The History of Elite: Space, the Endless Frontier
April 7, 2009 Page 1 of 5
[In the latest in a series of Gamasutra-exclusive bonus material originally to be included in Bill Loguidice and Matt Barton's new book Vintage Games: An Insider Look at the History of Grand Theft Auto, Super Mario, and the Most Influential Games of All Time, the authors look at one of the most influential games of the '80s -- one that hasn't perhaps had as much press as it deserves, in recent years, as Americans, and consoles, have been ascendant.]
Elite, released in the United Kingdom in 1984 and the United States a year later, was the first major entry in a genre now called the "space sim."
Developed by Ian Bell and David Braben for the BBC Micro, Elite made a big impact in the United Kingdom, the only territory where Acorn's BBC Micro and compatible budget-friendly Electron computers had a presence.
Bell and Braben's masterful coding for the original Acornsoft version extracted every ounce of juice from these modest machines, wowing gamers and reviewers alike.
Although publisher Firebird's ported versions may have been less groundbreaking than the originals, Elite still made an impact in the United States, becoming a fan favorite on the Commodore 64 and other popular platforms like the Apple II.
Indeed, in March 2008, Next Generation declared it the #1 best game of the 1980s, calling it "the spiritual predecessor of everything from Wing Commander through to the Grand Theft Auto series." But what is it about Elite that deserves such high praise and justifies such bold claims?
The player controls a single character in Elite. Similar to a CRPG, the goal is to slowly improve the character by purchasing ship upgrades and destroying enemy ships, which gradually raises the rating attribute from "harmless" to "elite." BBC Micro screenshot shown.
Although some fans exaggerate its novelty, Elite is actually a hybrid of two distinct genres that had been evolving since the earliest days of home computing: the space trading game and the flight simulator (a.k.a. the flight sim).
The space trading game can trace its origins back to games like Edu-Ware's Space (1978) and Empire I: World Builders (1981) for the Apple II, as well as FTL's SunDog: Frozen Legacy (Apple II, 1984; 1985, Atari ST) and Omniware's Universe series (starting 1984; Apple II, Atari 8-bit, and others).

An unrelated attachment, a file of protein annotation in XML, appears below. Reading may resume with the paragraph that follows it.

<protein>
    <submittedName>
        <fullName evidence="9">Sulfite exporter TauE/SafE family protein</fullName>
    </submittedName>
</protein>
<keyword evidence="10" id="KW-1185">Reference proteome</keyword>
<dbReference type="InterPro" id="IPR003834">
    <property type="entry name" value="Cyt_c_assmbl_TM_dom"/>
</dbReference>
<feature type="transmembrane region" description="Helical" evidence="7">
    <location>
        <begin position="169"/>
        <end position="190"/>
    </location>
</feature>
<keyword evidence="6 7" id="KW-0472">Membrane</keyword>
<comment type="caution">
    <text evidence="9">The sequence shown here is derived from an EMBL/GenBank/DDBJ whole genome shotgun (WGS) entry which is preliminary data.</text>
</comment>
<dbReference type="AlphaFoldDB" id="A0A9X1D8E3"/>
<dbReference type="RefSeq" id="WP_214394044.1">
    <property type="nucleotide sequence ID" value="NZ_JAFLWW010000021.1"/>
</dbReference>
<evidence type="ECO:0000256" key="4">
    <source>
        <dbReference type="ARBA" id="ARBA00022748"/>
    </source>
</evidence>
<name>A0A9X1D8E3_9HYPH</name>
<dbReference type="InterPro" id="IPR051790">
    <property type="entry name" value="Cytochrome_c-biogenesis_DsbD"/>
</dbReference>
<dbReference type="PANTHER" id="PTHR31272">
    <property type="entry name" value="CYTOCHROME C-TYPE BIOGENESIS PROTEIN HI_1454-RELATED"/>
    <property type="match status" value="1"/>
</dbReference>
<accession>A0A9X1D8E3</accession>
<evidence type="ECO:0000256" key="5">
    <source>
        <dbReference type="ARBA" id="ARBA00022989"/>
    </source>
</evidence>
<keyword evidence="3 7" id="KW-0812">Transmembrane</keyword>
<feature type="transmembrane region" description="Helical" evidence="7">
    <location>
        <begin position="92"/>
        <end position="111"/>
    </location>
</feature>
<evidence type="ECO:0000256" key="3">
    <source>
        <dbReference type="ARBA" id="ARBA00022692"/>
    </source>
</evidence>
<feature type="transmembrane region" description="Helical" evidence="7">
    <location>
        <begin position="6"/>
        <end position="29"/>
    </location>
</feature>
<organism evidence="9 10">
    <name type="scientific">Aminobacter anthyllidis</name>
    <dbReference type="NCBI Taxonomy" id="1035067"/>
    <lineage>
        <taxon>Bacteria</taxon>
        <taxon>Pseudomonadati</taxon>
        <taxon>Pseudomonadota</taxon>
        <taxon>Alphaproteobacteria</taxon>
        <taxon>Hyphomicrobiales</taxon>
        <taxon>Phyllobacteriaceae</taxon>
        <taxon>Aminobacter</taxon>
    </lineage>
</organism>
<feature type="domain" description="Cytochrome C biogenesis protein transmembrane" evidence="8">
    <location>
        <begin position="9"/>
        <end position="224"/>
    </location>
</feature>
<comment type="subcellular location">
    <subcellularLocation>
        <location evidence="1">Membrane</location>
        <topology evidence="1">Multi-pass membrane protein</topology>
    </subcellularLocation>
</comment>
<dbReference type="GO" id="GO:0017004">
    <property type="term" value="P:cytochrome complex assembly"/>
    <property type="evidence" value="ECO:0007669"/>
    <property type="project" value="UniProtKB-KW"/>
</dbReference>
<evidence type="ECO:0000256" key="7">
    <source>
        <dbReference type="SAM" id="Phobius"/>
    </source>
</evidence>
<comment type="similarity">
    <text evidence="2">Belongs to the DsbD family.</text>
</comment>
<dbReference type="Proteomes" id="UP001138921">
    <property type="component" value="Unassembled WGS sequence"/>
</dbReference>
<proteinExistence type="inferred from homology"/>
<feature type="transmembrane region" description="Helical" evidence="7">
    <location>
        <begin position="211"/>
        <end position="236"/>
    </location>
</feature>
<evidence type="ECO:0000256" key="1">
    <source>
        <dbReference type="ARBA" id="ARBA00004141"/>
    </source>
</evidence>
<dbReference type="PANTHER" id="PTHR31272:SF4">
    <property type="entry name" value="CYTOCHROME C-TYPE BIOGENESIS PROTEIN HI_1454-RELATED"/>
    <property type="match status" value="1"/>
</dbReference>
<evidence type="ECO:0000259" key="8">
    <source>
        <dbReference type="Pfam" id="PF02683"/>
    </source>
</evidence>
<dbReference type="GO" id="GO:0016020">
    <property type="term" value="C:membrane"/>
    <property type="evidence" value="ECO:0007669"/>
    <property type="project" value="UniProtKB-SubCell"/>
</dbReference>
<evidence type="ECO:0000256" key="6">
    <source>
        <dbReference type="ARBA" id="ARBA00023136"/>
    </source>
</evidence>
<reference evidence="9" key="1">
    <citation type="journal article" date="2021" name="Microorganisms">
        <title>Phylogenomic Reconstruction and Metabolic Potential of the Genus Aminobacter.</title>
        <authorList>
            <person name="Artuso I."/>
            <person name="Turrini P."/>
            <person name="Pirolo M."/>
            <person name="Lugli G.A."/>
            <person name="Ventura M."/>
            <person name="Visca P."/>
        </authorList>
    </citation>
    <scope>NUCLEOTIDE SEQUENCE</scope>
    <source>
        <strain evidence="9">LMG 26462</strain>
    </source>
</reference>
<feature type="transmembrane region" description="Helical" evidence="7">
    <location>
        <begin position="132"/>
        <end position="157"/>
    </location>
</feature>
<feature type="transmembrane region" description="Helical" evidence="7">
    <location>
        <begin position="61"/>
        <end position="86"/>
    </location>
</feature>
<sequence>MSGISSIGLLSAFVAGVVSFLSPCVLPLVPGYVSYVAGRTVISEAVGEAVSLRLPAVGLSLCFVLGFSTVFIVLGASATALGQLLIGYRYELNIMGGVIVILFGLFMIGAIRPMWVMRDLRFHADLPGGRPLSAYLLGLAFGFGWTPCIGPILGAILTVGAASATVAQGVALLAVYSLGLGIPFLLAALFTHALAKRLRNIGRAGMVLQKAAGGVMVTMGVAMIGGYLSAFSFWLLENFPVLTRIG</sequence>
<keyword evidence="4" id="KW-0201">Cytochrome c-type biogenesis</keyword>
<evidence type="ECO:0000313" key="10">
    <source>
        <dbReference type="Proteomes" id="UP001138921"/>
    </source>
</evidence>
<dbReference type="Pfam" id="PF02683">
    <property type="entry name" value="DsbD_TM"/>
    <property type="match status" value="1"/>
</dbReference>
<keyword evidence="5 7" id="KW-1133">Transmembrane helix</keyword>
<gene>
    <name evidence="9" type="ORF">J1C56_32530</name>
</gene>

All of these games offered many of the tropes seen in Elite. There are the same economic imperatives to sell cargo between and among countless planets, purchase upgrades for your ship, and the chance to battle as or against space-faring pirates.
One recurring theme across this genre is the open-ended "sandbox" style gameplay that is most often associated with the slightly more rigid Grand Theft Auto series (see book Chapter 9, "Grand Theft Auto III (2001): The Consolejacking Life") today; players are mostly free to choose their own way to accumulate capital and judge their own success at the game.
There is no one right way to play these games, and plots (if they exist at all) have little bearing. All of these games are highly detailed and complex, requiring comprehensive manuals and rigid study.
FTL's SunDog: Frozen Legacy, took a different approach than Elite by featuring a much smaller, but more detailed and interactive universe. However, perhaps FTL's most overlooked achievement was what they referred to as "ZoomAction Graphics," which was an innovative close-up view of the player's main activities that still provided the player a larger frame of reference. Back of the box for the more advanced Atari ST version shown.
Besides its excellent implementation of wireframe 3D graphics, where Elite really set itself apart from these other space trading games was its procedurally generated universe, including planetary positions, names, politics, and general descriptions.
Although this procedural generation technique would have allowed for trillions of different galaxies, in order to hide the limitations of the game's algorithms while still creating an impressive universe, the final design was purposely limited by Acornsoft to eight galaxies, each containing 256 planets.
The only major downside to this technique was the occasional generation of difficult-to-reach star systems that a predesigned universe could have avoided.
This chart shows one of several galaxies that the player can explore in Elite.
 Empire I: World Builders was the high-resolution graphics-enhanced replacement for Space when Game Designers Workshop sued Edu-Ware for copyright infringement.
 Although SunDog: Frozen Legacy was much smaller in terms of the size of its universe than Elite, it one-upped its more popular contemporary by featuring an innovative drag-and-drop windowing interface and the ability to exit the ship and explore populated, interactive cities.
 See http://books.guardian.co.uk/extracts/story/0,,1065455,00.html. A few other games in the same basic genre, such as the more RPG-like Starflight (1986, Atari ST, Commodore 64, Commodore Amiga, and others) from Electronic Arts, would also use procedural generation to great effect to create its hundreds of explorable planets. Of course, Will Wright's creature creator and life simulation, Spore (2008), also from Electronic Arts, takes this technique to its ultimate level with content that is almost entirely procedurally generated.
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